Crunch time is here for the Trump administration, and for us all. President Trump’s economic policies, in particular his deregulation and an ongoing rise in interest rates, will if they work as advertised produce a surge in productivity growth that will allow the United States to pay the bills coming due. If the productivity growth does not materialize, or if other less benign Trump policies pull the global economy off course, it is difficult to see how we can avoid economic collapse and universal debt default. Things could genuinely go either way.
Modern societies have tolerated an almost infinite increase in government, in particular in the welfare sector, and have paid for it through boosting productivity at a rapid clip. The exceptionally rapid increase of 2.8% annually in U.S. productivity in the post-war period of 1948-73 paid for various wars and the creation of the Great Society welfare system, which in its early years appeared actuarially sound. Even the lower 1.9% productivity growth rate from 1973 to 2010 allowed for the extension of the welfare state, an explosion of state and local government spending, and an absurd escalation of medical costs, itself exacerbated by foolish government decisions.
Only since 2011, when productivity growth has dropped to 0.6% per annum (and only 0.2% in the latest full year from 2015 to 2016), have the sums definitively failed to add up, with government debt doubling in the last 8 years and no end in sight.
Rapid productivity growth is the only factor that makes today’s bloated government accounts add up. Before the Industrial Revolution, with very low productivity growth, government’s take was more or less capped at around 10% of GDP. Governments that attempted to take more than that – for example the French ancien regime attempting to keep up with British military prowess in the eighteenth century – found themselves consigned rapidly to bankruptcy or revolution. Only during the Napoleonic Wars did Britain push government spending up to the hitherto unprecedented level of 20% of GDP without suffering bankruptcy.
That should have made it clear that the new technologies, which had enabled Britain since the 1780s to enjoy continuous economic growth at hitherto unprecedented and accelerating levels, had also enabled government to grow beyond its previous bounds. However, the fiscally cautious managers of Britain’s austere post-war period instead brought spending back in line with revenue, even including the bloated debt service requirements, and thereby paved the way for a century of small-government growth.
It was only World War I in Britain and the Great Depression in the United States that allowed government-expanding liberals to discover that the old fiscal limitations no longer applied. With productivity growth rising at a rapid clip, they could make long-term promises to voters, such as Social Security and Medicare, and the economy’s inexorable rise in productivity would increase everybody’s wealth and the fiscal take sufficiently for the promises to be kept and the books to be more or less balanced.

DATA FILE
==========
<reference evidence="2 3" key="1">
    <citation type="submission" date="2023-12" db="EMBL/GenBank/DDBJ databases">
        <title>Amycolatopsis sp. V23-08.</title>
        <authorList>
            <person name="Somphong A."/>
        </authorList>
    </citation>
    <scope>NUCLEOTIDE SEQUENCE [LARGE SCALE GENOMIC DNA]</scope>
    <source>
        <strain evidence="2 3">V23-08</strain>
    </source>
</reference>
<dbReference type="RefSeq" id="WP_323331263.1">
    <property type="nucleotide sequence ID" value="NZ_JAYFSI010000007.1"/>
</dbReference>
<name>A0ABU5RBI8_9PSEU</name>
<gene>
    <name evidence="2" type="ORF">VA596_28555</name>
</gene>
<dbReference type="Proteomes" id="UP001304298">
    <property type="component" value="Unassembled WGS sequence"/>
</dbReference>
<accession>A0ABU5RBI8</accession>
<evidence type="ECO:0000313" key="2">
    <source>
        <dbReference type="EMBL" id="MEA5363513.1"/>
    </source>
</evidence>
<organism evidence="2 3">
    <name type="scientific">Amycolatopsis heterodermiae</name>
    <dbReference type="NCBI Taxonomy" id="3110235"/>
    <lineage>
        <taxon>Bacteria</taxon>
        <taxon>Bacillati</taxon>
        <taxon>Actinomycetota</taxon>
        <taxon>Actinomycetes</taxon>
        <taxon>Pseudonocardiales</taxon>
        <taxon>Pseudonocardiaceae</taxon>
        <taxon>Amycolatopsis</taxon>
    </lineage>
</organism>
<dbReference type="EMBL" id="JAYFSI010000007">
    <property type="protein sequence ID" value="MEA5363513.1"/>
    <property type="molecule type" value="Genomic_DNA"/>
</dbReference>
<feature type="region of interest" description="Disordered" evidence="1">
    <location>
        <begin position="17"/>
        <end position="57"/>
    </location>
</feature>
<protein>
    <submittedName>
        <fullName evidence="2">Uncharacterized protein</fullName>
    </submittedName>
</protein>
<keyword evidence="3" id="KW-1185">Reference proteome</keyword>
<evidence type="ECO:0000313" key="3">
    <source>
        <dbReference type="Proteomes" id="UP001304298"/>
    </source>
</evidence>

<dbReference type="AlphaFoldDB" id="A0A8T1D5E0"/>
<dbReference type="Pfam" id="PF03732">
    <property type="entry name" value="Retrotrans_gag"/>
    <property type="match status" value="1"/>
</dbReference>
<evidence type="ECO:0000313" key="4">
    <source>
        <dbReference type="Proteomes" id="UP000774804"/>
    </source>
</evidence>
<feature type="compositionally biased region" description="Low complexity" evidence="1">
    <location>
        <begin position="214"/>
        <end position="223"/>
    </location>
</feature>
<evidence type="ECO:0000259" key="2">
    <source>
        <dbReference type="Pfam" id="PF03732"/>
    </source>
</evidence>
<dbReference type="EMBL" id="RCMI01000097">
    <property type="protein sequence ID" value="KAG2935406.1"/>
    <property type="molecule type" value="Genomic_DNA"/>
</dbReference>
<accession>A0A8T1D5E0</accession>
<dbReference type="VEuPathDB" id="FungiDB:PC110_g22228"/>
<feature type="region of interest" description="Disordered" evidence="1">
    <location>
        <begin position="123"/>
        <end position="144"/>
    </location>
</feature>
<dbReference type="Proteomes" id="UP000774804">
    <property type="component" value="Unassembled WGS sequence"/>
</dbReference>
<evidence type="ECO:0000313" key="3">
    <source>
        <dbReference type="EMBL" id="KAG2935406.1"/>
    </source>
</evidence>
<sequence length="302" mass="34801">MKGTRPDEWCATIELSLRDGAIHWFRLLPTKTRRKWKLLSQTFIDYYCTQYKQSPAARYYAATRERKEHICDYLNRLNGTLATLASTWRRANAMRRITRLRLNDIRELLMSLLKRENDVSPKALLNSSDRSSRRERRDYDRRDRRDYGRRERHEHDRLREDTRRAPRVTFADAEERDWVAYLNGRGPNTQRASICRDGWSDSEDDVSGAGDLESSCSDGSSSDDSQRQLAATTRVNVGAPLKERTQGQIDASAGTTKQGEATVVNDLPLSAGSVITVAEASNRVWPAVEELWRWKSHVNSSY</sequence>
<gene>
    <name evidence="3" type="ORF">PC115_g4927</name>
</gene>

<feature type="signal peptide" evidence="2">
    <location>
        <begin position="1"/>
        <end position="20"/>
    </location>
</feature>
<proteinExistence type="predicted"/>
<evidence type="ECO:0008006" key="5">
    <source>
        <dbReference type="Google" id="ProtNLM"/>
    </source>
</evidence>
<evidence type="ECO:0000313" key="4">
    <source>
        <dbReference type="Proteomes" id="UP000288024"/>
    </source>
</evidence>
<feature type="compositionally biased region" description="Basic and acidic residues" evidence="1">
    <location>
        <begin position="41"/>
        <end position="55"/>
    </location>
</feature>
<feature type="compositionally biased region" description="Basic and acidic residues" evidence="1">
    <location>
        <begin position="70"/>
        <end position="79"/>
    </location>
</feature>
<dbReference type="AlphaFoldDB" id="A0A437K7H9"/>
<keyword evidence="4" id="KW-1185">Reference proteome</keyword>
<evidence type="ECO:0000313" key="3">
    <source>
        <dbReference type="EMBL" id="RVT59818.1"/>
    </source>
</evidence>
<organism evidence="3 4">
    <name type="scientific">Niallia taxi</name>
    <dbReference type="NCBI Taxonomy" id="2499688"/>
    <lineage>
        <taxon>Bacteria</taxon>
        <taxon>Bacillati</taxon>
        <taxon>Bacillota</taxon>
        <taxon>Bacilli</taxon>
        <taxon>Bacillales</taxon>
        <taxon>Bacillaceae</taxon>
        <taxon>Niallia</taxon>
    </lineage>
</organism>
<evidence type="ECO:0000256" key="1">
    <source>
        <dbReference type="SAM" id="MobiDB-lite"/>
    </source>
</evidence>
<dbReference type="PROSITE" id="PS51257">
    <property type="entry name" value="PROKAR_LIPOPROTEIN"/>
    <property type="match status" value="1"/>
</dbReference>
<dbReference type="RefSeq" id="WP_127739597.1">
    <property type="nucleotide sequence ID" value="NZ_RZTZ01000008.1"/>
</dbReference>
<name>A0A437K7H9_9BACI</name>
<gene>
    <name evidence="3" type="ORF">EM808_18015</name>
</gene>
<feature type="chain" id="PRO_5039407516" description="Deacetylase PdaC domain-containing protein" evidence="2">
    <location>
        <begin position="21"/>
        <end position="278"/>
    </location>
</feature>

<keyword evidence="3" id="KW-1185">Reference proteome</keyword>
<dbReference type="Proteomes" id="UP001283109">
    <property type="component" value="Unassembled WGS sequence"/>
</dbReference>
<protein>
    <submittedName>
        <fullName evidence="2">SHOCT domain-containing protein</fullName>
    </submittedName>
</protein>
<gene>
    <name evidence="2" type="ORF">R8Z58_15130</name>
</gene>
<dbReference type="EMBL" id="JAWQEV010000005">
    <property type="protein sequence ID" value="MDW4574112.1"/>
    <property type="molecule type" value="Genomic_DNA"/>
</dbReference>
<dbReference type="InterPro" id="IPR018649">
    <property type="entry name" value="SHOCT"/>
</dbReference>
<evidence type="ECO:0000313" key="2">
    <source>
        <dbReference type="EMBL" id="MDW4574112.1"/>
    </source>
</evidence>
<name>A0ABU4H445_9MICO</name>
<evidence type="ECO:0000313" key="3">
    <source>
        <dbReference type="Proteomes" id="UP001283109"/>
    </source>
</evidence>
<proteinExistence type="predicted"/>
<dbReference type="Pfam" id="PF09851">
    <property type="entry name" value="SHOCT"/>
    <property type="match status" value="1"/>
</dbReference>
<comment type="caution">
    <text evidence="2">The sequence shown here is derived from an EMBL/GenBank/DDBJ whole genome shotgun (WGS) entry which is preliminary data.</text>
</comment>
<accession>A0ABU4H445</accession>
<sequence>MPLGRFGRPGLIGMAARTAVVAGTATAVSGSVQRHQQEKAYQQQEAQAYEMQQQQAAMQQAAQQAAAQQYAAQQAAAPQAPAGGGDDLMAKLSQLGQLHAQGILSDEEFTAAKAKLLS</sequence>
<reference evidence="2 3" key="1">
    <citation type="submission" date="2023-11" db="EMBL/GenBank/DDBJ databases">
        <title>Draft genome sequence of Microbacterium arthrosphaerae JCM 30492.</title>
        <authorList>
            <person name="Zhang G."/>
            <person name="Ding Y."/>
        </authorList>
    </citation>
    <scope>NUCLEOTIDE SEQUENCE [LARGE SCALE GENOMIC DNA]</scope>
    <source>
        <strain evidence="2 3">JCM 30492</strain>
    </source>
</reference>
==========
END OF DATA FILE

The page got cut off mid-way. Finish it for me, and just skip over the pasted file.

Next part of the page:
This happy capability (except for those of us who believe in small government for its own sake) may now be endangered. It is achingly clear that the annual productivity increases of 0.6% we have seen since 2010 are nowhere near enough to allow the books to remain balanced, or even stably out of kilter. If indeed Robert Gordon is right, and rapid productivity growth has come to an unexpected end, the nation’s and the world’s finances are doomed.
Social security payments are linked only to prices (though there is a hidden partial earnings link before retirement), so the system cannot get too far out of whack except to the extent we live longer, which can be paid for by extending the retirement age. However, Medicare payments are linked to medical costs, which increase faster than inflation, and which escalate as new medical technologies are discovered. An annual productivity increase of 0.6% is nowhere near sufficient to cover the long-term escalation in Medicare/Medicaid costs.
In addition, the U.S. economy has inefficiencies built into it which exacerbate the funding problem. It has relatively high immigration, at a skill level lower than the average of the current population; which means immigrants pay less in taxes and receive more in transfer payments than average, worsening the overall burden. It also has a tendency, at least during Democratic administrations, to burden the economy with additional regulations, creative new forms of disability, and creative new grounds for lawsuits, all of which push the fiscal position further from balance.
Thus, while with 1948-72 productivity growth the nation could add new social programs and pay for them, and with 1973-2010 productivity growth it could just keep existing programs funded, with 2010-16 productivity growth the position is hopeless. Even an immediate return to the 1.9% annual productivity growth of 1973-2010 will not be sufficient to balance the books, because of the additional imbalance caused by the 2010-16 dearth. At this point, the country must achieve at least a decade or so of 1948-73’s robust 2.8% productivity growth to restore the fiscal balance, after which it can relapse to the 1973-2010 level.